We’re here to help you stay well this winter
Some important information from the NHS to help you stay well this winter. If you’re worried about your health, don’t delay, your NHS wants to see you – help us help you get the care you need this winter
Winter conditions can be bad for our health, especially for people aged 65 or older, and people with long-term conditions such as heart or kidney disease, COPD (including emphysema and chronic bronchitis), asthma or diabetes. Being cold can raise the risk of increased blood pressure, heart attacks and strokes.
The cold and damp weather, ice, snow and high winds can all aggravate any existing health problems and make us more vulnerable to respiratory winter illnesses. But there are lots of things you can do to stay well this winter.
Keeping warm over the winter months can help to prevent colds, flu and more serious health problems such as heart attacks, strokes, pneumonia and depression.
Heat your home to a temperature that’s comfortable for you.
If you can, this should be at least 18°C in the rooms that you regularly use, such as your living room and bedroom. This is particularly important if you have a preexisting medical condition. You should also keep your bedroom windows closed at night.
Make sure you’re receiving all the help that you’re entitled to.
There are grants, benefits and sources of advice available to make your home more energy efficient, improve your heating or help with bills. Visit www.simpleenergyadvice.org.uk and www.gov.uk/browse/benefits/heating for further information.
And check your heating and cooking appliances are safe.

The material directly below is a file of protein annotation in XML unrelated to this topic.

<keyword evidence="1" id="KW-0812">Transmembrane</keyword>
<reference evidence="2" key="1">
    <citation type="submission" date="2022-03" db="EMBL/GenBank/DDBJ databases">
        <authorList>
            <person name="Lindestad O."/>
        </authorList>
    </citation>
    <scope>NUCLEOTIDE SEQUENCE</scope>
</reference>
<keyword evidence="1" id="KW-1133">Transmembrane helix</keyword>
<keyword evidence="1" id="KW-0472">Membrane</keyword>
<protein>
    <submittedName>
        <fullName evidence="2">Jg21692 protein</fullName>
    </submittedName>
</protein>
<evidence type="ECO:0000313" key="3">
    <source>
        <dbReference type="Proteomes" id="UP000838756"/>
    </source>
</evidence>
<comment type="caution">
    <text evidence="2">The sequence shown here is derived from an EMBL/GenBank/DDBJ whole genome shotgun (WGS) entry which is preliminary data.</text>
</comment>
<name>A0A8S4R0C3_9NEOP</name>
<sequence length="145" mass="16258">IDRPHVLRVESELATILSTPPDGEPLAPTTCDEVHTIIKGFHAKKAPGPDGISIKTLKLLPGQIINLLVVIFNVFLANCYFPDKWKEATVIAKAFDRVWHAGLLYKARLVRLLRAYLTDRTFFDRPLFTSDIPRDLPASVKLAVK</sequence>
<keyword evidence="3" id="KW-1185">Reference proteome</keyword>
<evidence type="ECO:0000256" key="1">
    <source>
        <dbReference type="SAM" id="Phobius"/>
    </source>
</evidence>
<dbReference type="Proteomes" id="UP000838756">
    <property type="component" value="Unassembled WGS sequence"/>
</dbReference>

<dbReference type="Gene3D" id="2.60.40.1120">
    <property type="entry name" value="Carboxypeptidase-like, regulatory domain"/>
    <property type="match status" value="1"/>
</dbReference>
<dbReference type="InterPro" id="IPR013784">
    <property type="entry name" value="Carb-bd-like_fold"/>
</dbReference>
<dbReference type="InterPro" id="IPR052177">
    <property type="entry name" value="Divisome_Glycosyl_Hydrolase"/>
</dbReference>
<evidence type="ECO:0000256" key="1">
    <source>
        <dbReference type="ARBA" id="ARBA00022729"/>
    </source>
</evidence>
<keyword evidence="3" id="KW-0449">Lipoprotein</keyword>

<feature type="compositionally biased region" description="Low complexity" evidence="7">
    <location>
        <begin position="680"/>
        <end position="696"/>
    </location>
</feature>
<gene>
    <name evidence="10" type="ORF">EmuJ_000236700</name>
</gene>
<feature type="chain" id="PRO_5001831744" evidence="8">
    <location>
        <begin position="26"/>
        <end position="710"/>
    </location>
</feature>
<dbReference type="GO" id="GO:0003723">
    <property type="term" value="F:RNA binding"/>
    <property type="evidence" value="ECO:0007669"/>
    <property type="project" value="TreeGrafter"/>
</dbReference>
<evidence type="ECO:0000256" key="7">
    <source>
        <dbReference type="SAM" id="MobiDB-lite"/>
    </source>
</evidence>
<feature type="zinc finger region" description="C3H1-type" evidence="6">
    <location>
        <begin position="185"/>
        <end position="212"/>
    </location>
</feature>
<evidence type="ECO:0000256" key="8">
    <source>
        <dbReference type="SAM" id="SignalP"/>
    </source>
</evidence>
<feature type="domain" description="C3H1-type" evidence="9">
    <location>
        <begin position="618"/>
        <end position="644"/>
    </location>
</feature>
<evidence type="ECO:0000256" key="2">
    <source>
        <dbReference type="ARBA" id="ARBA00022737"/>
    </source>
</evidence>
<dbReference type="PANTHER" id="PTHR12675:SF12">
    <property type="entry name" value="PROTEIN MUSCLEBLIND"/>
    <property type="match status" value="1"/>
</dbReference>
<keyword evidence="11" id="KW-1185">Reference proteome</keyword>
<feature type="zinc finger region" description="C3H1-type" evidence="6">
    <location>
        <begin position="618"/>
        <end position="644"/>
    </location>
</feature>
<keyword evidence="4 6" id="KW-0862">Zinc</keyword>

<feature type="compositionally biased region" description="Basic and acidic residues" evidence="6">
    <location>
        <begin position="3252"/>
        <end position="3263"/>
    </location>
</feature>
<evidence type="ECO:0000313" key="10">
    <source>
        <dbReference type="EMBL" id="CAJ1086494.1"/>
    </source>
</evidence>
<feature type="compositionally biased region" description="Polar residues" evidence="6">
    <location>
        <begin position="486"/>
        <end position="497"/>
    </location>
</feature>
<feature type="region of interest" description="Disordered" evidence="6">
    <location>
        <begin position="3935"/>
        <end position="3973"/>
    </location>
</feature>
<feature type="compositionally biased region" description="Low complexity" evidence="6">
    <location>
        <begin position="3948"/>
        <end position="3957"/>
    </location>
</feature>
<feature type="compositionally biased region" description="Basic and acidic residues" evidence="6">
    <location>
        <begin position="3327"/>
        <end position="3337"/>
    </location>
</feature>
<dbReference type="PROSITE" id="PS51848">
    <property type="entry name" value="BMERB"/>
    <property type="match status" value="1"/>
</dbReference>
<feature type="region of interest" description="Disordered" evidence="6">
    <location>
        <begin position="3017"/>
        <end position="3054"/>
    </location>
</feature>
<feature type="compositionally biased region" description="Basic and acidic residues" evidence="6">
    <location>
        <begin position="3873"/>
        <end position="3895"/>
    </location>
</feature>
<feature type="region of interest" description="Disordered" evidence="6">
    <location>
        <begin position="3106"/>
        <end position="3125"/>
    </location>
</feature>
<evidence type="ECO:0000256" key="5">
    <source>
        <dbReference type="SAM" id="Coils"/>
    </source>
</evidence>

Contact a Gas Safe registered engineer to make sure they’re operating properly.
Visit www.gassaferegister.co.uk and www.nationalfirechiefs.org.uk
Fire safety at home
Most fires in the home start accidentally. Understanding why fires start and what you can do to prevent them will help keep you, other people and your property safe.
You can complete an online home fire safety check yourself. After answering a few questions about you and your home, it will provide fire safety advice specific to you and tips on how to keep you and your household safe from fire.
For your free online home fire safety check, visit: www.ohfsc.co.uk
There’s strong evidence that people who are active have a lower risk of heart disease, stroke, type 2 diabetes, some cancers, depression and dementia. Regular exercise can help improve your mental health, reduce the risk of falling and can be beneficial for recovery if you do get ill.
Try to reduce the amount of time you spend sitting down during the day. Break up your time spent being inactive by walking around your home or standing up from your chair during TV advert breaks or when you’re on the phone.
There are many activities you could do at home, such as walking up and down stairs, dancing, gardening, housework, or taking part in online fitness classes.
It doesn’t matter what you do, as long as it’s something you enjoy and keeps you moving. Don’t do anything that doesn’t feel comfortable and trust your instincts about your own limits. Stop if you are feeling any pain or lightheaded and stay hydrated.
For tips on keeping active go to www.nhs.uk/keepactive or have a look at www.ageuk.org.uk
Our Information hub has advice, guidance and support for you about Mental Health and Young person’s Mental health as well as signposting and links to external sites. We also have a page with information for Parents/Guardians/Carers raising young people with mental health problems here
If you or someone you know needs urgent help for their mental health call 999 or go to your nearest Accident and Emergency department.
Help and advice for out of hours services here
Looking after your mind is just as important as looking after your body, but it can be easily overlooked.
Every Mind Matters has lots of expert advice and practical tips to help you stay on top of your mental wellbeing.
Every Mind Matters – NHS (www.nhs.uk)